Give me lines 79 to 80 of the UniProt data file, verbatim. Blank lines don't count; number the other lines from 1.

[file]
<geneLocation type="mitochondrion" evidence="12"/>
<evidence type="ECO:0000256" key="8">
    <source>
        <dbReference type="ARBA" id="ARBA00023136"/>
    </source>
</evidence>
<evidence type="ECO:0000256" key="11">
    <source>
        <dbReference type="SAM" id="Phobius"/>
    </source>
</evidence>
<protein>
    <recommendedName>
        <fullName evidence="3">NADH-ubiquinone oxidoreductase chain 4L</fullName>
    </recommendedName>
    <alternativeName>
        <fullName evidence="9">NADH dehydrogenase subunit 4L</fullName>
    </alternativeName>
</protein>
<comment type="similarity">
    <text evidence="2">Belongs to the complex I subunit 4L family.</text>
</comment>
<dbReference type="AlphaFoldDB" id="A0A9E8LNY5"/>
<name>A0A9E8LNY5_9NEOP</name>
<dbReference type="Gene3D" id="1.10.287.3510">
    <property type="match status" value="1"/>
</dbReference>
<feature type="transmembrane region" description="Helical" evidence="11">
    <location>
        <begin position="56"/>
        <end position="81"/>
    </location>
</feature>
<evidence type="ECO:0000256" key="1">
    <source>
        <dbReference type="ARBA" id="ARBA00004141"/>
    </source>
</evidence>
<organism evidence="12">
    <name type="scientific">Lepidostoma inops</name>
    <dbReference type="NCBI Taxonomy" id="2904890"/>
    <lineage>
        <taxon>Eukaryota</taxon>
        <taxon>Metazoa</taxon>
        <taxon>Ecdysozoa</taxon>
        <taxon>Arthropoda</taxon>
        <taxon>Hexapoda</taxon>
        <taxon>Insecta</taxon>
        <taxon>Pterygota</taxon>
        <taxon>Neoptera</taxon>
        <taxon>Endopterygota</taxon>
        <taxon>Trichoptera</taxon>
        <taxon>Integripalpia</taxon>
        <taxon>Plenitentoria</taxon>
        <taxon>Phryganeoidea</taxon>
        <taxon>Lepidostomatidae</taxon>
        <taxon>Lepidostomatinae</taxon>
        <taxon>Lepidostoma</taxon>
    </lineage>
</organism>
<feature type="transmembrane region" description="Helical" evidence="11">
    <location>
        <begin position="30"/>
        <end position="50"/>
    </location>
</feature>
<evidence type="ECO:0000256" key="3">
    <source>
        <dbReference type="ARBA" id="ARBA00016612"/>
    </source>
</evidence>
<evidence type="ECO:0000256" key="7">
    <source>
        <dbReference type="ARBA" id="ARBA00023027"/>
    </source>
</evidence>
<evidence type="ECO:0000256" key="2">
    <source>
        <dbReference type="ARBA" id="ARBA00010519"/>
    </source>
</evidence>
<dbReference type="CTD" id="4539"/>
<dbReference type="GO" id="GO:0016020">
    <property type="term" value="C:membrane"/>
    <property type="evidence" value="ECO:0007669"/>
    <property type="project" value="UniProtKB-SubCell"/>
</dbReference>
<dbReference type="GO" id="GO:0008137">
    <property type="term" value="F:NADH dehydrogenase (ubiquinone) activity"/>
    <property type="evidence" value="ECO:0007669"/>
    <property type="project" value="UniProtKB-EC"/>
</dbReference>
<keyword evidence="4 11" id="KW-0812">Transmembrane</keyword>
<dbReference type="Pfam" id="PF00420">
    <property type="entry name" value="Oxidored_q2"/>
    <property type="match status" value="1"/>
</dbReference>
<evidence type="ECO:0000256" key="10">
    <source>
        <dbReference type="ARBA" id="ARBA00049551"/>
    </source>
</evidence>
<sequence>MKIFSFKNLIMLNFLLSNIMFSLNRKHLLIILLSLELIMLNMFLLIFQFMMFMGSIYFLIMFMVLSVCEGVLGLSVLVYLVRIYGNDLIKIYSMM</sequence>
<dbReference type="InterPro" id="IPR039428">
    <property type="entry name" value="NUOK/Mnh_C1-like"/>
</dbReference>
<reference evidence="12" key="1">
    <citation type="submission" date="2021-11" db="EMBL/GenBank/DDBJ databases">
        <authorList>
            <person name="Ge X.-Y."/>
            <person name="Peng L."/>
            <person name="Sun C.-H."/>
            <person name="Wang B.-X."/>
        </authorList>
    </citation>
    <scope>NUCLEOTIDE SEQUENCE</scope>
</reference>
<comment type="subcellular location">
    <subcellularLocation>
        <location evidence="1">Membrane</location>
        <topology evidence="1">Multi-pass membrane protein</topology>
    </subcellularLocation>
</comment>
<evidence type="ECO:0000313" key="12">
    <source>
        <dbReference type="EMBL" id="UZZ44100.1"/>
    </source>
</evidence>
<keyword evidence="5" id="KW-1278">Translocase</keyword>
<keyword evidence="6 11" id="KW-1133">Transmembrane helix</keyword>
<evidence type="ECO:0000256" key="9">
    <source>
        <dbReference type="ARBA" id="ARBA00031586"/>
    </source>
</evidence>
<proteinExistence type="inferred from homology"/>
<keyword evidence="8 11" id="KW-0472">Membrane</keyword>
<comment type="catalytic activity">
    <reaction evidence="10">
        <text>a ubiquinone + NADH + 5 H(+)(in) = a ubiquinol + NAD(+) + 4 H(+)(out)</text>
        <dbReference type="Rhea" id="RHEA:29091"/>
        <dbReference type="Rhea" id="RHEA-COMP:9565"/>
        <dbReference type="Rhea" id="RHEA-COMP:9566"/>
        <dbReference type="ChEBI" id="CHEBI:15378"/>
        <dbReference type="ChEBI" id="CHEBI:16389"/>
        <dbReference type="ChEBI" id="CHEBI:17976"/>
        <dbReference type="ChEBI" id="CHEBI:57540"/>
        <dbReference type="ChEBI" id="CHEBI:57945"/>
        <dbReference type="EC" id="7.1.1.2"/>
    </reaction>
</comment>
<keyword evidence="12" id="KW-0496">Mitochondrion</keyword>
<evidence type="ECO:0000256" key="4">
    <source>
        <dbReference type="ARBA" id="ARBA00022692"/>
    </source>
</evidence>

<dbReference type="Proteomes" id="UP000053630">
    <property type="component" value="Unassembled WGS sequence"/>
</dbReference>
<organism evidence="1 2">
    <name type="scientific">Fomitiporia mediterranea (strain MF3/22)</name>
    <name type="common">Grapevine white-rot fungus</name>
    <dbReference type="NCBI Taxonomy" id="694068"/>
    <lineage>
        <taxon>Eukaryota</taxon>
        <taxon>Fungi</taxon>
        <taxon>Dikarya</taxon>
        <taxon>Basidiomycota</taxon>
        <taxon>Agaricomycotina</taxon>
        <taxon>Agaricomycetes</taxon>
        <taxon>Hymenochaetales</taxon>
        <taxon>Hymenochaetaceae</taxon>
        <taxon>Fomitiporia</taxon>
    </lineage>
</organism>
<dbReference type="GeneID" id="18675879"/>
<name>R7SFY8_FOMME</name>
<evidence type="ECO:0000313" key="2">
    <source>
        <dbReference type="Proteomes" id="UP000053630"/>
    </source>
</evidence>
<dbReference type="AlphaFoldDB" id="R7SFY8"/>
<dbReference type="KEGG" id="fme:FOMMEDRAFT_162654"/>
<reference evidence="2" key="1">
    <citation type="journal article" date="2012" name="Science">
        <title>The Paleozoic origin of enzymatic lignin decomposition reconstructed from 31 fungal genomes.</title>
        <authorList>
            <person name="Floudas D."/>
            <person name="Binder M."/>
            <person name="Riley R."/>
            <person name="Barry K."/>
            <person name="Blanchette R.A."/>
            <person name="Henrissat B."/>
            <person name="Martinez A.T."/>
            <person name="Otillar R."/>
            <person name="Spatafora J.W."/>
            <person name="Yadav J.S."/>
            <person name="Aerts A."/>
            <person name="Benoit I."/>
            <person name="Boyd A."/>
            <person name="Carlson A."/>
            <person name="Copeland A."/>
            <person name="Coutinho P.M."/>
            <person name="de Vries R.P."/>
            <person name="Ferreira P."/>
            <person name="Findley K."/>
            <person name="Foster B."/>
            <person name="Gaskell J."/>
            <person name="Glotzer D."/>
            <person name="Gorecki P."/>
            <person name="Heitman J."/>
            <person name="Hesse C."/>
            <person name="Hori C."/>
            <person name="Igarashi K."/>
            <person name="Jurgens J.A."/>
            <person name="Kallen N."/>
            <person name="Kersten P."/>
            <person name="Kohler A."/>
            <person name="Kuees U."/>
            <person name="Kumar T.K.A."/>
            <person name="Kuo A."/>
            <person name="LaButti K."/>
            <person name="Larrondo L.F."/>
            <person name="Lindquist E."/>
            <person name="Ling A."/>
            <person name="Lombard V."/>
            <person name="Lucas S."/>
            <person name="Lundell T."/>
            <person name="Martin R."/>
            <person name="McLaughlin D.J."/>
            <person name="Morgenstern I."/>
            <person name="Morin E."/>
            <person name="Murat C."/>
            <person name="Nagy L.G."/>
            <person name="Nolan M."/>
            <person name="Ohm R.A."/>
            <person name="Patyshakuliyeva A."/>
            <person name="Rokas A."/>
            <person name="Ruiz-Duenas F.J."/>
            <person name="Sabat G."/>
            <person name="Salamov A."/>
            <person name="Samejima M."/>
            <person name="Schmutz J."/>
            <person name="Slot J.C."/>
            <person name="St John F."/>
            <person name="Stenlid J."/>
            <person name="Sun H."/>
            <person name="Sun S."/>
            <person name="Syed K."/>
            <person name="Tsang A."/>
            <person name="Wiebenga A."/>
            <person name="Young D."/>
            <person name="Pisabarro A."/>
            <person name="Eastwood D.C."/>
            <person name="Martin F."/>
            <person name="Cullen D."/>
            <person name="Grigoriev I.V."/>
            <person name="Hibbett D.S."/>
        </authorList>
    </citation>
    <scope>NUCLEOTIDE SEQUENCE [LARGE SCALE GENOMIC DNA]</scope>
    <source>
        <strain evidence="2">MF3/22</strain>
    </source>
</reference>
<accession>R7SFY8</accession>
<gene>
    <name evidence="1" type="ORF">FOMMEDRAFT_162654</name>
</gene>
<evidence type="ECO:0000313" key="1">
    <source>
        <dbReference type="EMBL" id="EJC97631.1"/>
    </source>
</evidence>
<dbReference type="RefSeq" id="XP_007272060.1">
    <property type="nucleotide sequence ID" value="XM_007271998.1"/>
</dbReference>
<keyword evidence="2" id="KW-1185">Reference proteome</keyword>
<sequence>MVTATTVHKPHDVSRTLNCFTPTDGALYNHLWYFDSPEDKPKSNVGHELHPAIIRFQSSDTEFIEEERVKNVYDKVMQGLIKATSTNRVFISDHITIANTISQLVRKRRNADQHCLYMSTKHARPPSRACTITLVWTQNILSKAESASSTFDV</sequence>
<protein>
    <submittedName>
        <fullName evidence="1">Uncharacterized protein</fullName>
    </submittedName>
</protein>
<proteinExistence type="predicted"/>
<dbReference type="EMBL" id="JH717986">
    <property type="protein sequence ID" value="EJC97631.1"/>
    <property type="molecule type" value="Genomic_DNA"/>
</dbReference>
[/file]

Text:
        <dbReference type="ARBA" id="ARBA00010519"/>
    </source>